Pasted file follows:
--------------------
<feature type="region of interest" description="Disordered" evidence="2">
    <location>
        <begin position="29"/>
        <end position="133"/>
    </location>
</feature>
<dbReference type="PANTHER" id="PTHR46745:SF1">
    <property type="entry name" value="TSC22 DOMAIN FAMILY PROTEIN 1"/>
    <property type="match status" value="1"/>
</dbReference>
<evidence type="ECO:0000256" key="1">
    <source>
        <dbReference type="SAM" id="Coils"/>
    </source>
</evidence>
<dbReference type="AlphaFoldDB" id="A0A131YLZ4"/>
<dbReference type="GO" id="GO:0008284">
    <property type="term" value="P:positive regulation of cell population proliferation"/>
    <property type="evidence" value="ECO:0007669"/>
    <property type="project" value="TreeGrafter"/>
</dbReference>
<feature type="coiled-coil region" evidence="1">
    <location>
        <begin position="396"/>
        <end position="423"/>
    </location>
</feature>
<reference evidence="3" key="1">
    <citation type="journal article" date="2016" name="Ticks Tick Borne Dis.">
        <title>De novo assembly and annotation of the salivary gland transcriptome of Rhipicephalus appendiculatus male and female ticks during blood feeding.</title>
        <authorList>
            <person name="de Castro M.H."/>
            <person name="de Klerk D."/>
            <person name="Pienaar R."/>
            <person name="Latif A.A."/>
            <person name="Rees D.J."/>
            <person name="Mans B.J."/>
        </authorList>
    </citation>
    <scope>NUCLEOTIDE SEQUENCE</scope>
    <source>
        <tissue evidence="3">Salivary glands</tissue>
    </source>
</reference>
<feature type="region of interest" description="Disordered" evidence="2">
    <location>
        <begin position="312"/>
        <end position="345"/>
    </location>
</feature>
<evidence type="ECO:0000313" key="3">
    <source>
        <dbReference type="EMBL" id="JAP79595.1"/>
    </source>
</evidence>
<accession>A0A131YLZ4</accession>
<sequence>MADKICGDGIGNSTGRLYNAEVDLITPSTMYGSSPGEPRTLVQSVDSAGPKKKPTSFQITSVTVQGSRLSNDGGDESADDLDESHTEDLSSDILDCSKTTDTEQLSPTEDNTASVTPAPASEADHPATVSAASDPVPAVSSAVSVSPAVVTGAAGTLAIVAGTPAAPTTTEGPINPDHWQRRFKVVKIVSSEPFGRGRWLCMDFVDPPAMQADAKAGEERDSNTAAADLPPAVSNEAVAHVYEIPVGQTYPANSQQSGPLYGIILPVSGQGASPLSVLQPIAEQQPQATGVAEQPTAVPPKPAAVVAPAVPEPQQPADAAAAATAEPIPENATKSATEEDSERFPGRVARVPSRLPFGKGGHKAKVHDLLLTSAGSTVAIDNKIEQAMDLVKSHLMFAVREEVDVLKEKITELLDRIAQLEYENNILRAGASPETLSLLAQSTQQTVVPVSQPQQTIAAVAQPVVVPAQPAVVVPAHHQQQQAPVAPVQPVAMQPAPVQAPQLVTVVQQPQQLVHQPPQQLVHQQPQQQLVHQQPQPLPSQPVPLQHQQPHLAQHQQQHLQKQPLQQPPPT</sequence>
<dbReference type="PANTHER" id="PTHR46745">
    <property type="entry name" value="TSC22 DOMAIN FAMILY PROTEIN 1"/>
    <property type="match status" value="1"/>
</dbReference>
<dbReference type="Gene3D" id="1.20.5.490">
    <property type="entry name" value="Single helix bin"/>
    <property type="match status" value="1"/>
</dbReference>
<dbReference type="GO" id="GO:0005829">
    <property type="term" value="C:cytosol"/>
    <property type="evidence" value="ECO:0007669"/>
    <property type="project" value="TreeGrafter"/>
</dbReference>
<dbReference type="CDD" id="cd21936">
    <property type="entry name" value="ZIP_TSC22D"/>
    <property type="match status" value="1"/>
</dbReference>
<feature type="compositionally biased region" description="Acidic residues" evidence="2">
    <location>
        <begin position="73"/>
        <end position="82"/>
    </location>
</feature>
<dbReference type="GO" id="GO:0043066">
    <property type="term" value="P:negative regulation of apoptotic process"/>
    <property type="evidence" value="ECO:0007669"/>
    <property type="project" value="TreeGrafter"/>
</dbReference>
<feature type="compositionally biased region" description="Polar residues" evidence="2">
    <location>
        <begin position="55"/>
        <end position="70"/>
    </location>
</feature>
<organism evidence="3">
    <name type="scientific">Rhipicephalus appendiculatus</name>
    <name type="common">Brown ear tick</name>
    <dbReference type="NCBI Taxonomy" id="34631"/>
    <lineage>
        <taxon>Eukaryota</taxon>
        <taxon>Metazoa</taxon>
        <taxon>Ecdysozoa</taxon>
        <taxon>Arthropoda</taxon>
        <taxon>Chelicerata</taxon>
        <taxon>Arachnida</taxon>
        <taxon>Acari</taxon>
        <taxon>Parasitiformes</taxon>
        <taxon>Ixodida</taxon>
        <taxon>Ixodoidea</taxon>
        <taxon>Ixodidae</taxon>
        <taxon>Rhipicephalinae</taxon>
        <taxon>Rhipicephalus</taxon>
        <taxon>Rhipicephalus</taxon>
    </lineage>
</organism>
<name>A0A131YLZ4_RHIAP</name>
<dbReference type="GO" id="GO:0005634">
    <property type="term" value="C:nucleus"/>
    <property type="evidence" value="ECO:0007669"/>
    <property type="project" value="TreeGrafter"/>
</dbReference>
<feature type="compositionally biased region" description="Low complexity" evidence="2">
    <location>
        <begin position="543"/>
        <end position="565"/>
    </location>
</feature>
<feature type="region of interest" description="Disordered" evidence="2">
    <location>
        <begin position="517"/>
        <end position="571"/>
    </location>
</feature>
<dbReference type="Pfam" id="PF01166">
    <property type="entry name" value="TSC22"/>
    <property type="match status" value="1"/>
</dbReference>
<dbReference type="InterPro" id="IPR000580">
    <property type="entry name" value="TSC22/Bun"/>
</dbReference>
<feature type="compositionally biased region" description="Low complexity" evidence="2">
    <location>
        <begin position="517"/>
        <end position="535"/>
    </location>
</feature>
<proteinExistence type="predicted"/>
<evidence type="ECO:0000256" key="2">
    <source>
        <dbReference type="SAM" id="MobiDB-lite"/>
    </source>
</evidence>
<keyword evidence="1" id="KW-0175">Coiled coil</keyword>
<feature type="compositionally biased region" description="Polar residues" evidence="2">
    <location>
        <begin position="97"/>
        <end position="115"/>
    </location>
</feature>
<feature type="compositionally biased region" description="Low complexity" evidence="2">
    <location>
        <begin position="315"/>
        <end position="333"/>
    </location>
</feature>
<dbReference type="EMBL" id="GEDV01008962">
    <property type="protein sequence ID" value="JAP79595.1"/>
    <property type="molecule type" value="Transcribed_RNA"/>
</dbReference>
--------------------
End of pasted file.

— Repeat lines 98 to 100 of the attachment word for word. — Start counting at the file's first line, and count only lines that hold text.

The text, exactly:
        <taxon>Metazoa</taxon>
        <taxon>Ecdysozoa</taxon>
        <taxon>Arthropoda</taxon>